People throw around terms like cloud storage, backup and sync interchangeably. It pays to understand the difference to make sure your precious business files are safe and sound.
If catastrophic data loss could bring your business to its knees, then it’s vital to have a digital insurance policy in the form of a robust backup system. Not only does this protect your files against fire, flood, theft and other disasters, it also reduces downtime while you get back on your feet.
Take the time to understand exactly where your online files live and how they are protected. The day disaster strikes is not the day you want to discover that your strategy has let you down.
Think of cloud storage like an external hard drive which lives in someone else’s enterprise-grade data centre rather than on your desk.
You can manually upload files from your computer or handheld gadget to your cloud storage drive, which places a copy online and leaves the original on your device. Now you can access that online file from practically any internet-enabled device.
Cloud storage is handy for collaborating on documents, with services like Google Drive and Microsoft OneDrive offering a browser-based Office suite, which lets multiple people edit the same online document simultaneously. You can also send a link to colleagues so they can download the file, making cloud storage a handy alternative to FTP when you need to share files that are too large to attach to an email.
By default, editing or deleting the original file on your computer won’t affect the copy in the cloud. You could delete the original file from your computer to save space, but if it’s an important file then you need several copies rather than putting all your eggs in one basket.
To keep all your important files safe, you can install backup software on your computer, which automatically uploads new and changed files to a cloud backup service.
While there is some overlap with cloud storage services, cloud backup is designed to protect all the files on your computer and enable you to fully restore your system after a disaster.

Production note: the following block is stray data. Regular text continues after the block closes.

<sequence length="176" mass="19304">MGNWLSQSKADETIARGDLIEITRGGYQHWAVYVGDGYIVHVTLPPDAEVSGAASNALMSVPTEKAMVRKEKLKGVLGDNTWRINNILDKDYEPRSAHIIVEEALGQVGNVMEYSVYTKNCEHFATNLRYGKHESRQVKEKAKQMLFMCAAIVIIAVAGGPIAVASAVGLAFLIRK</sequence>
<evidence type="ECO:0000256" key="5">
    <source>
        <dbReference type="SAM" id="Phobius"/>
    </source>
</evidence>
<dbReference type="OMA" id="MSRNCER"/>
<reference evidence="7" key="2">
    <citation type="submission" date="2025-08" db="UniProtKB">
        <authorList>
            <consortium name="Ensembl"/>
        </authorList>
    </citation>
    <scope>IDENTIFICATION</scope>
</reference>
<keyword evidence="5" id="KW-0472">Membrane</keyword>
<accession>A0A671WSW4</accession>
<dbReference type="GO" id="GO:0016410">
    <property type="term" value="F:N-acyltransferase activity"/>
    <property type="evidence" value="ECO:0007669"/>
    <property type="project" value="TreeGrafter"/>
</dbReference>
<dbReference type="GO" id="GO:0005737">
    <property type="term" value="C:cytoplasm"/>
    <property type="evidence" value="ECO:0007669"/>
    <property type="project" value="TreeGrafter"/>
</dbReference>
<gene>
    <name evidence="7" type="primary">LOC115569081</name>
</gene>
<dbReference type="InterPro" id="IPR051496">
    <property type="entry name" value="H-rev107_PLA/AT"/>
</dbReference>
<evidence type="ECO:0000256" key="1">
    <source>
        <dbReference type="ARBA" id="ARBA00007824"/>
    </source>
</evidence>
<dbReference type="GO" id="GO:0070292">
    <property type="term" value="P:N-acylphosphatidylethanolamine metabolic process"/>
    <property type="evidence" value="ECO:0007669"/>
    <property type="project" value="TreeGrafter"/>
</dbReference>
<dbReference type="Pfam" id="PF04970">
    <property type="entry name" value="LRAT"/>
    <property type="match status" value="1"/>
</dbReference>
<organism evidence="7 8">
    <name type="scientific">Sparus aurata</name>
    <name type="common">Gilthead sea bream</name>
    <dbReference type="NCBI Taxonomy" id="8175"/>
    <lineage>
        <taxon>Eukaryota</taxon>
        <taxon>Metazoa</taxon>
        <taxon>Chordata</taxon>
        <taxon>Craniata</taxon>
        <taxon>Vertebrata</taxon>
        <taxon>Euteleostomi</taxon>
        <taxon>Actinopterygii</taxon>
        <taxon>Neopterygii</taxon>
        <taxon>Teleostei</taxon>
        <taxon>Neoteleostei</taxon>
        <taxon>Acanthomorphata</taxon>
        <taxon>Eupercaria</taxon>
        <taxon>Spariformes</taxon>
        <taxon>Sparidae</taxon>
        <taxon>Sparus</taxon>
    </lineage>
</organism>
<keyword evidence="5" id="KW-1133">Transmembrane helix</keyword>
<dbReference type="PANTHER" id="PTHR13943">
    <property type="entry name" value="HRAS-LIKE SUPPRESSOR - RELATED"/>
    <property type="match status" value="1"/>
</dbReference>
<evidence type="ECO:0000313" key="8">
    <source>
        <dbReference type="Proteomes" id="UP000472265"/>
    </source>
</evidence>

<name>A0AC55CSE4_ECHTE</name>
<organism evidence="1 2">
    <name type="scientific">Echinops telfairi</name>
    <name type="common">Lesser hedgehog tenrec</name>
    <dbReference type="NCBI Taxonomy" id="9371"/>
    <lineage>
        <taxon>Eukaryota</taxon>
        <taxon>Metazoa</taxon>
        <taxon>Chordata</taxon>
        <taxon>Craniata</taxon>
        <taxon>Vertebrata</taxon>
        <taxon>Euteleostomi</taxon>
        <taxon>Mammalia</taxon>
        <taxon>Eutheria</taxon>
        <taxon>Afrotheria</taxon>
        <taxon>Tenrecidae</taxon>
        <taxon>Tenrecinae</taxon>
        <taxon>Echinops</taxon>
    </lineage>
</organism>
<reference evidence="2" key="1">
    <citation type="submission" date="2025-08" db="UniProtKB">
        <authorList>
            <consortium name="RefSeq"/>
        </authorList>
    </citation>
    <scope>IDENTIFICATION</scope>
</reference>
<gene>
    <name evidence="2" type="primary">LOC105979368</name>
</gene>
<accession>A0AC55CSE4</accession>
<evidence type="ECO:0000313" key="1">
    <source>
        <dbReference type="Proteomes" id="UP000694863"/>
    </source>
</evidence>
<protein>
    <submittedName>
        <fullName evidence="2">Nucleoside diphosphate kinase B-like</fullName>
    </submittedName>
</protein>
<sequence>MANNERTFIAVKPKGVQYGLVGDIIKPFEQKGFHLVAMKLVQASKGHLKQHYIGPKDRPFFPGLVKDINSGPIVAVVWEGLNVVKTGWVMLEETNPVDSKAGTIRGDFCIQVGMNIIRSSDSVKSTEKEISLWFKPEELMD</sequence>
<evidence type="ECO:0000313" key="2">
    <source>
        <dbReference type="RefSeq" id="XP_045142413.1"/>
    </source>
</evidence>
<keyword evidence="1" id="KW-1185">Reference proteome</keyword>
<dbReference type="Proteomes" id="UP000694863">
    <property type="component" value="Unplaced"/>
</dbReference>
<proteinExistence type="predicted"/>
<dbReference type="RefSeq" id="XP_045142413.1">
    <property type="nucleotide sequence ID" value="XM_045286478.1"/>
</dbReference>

Cloud storage is a handy place to keep backup copies of permanent files like financial records, but these automated cloud backup services are particularly useful when it comes to protecting files that regularly change, such as work in progress.
Regularly uploading the latest copy of your files ensures you’re protected if your computer meets with disaster. Many cloud backup services let you log in from another computer, grab your file and pick up where you left off — which is a real lifesaver if you’re on a tight deadline. At the same time it’s important to have offline copies should your cloud storage or backup service suffer an outage when you need it most.
Some backup services don’t offer any browser-based access. Instead you need to use the desktop software to download the latest copy of your lost file.
Specialist backup services often add advanced features such as storing several previous copies of your files. This can save the day if you accidentally delete a desktop file or realise you need to revert to an earlier draft. You’re also granted more control over what’s backed up from your computer and how often backups run.
Cloud sync services also require you to install software on your computer or handheld gadget and then create a cloud sync folder. New and changed files saved in this folder are automatically uploaded to the cloud and downloaded to your other devices, so that the sync folder is stored in the cloud and mirrored across all your devices.
It’s similar to the way your calendar can stay in sync between your devices — create an appointment on one device and it pops up on all of them.
Sync services upload changed files automatically, which is useful but might not suit you when you’re working with large files. You might prefer to schedule regular backups and throttle upload speeds to avoid choking your internet connection when you’re trying to work.
Cloud sync services tend to lack advanced features like retaining previous versions of your files. You’re generally expected to sync every file to every device, which might be awkward if you want to backup a large library of sensitive documents from one computer, which you don’t want downloaded to the others. Keep in mind that cloud sync storage also tends to be more expensive than cloud backup storage.
Start by deciding which are your most important files and how much progress you could afford to lose if you were forced to rollback to a previous version.
Imagine your files were lost right now without warning — what would be your highest priorities? How quickly would you need certain files restored, and who would need access to them?
Realistically you probably only need to sync a small subset of your business data — only those few files to which you’d need immediate access to an up-to-date copy, from any location, to make sure you don’t miss an important deadline and lose a customer.
You should also back up these files as a fail-safe should your sync service let you down. Of course, if you are working on a cloud file such as a Google Doc, your most recent updates will automatically be saved in the cloud and accessible from any device.
The rest of your important data can be securely locked away in a cloud backup service where it’s cheaper to store, easier to manage and less exposed to prying eyes. Whatever your preference, it never hurts to also keep offline copies of your most precious files, just in case.